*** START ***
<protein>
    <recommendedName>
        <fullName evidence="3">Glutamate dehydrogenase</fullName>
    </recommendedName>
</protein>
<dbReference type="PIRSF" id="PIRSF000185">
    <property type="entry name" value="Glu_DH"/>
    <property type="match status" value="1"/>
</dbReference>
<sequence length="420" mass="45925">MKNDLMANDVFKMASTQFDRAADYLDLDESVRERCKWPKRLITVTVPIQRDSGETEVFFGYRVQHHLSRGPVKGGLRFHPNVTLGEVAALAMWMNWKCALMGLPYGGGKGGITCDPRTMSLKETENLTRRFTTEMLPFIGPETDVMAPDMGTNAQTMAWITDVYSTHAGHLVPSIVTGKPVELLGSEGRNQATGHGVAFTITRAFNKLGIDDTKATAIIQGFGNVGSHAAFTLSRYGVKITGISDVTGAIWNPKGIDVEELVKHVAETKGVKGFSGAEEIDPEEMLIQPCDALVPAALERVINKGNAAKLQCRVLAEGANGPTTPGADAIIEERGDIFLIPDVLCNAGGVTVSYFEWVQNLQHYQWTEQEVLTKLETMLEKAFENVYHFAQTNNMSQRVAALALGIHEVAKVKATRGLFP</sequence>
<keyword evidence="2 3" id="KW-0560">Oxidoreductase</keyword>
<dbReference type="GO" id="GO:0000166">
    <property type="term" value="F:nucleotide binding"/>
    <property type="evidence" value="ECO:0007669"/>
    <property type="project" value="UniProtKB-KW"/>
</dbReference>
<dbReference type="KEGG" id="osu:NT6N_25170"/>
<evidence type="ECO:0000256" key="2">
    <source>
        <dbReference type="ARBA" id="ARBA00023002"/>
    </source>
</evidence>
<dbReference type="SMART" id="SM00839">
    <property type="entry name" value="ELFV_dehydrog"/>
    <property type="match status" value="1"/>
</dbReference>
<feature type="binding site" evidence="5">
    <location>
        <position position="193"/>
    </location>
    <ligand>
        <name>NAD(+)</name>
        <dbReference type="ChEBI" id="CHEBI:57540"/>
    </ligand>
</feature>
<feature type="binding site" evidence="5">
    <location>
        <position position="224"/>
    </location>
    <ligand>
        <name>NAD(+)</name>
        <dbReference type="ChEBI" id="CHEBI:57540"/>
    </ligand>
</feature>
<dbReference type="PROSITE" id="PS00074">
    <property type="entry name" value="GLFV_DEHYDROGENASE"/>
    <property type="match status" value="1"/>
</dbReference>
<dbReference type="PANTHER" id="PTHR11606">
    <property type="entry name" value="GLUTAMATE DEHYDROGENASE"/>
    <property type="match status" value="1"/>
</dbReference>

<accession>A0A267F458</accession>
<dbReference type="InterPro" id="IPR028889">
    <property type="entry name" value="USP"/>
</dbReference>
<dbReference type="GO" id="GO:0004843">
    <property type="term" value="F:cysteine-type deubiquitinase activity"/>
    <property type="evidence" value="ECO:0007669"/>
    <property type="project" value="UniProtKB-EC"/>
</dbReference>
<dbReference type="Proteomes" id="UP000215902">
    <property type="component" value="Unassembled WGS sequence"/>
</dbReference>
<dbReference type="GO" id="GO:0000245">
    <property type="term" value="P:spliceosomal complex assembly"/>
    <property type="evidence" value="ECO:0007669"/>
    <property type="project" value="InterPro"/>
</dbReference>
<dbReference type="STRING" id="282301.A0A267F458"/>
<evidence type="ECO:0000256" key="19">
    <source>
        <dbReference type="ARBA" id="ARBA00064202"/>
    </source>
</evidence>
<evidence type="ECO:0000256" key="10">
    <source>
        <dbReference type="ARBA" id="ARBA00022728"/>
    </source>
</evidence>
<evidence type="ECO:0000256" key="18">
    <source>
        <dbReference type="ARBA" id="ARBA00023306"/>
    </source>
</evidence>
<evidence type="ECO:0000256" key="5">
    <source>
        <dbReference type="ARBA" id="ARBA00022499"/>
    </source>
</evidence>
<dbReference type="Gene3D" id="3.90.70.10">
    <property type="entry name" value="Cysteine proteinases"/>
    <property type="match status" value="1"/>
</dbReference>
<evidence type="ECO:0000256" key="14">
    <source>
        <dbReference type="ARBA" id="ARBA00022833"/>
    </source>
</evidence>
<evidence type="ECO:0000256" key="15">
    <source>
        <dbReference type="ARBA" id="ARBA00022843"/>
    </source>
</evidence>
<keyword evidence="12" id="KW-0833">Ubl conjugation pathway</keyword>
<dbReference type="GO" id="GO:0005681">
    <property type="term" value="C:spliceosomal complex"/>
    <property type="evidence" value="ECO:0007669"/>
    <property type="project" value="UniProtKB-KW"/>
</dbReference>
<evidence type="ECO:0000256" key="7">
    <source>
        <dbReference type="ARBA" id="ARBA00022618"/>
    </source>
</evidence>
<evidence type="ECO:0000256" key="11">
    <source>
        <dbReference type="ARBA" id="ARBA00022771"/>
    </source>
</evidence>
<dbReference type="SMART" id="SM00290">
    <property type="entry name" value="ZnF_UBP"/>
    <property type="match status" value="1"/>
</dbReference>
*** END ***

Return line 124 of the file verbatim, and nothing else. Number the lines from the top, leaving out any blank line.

</dbReference>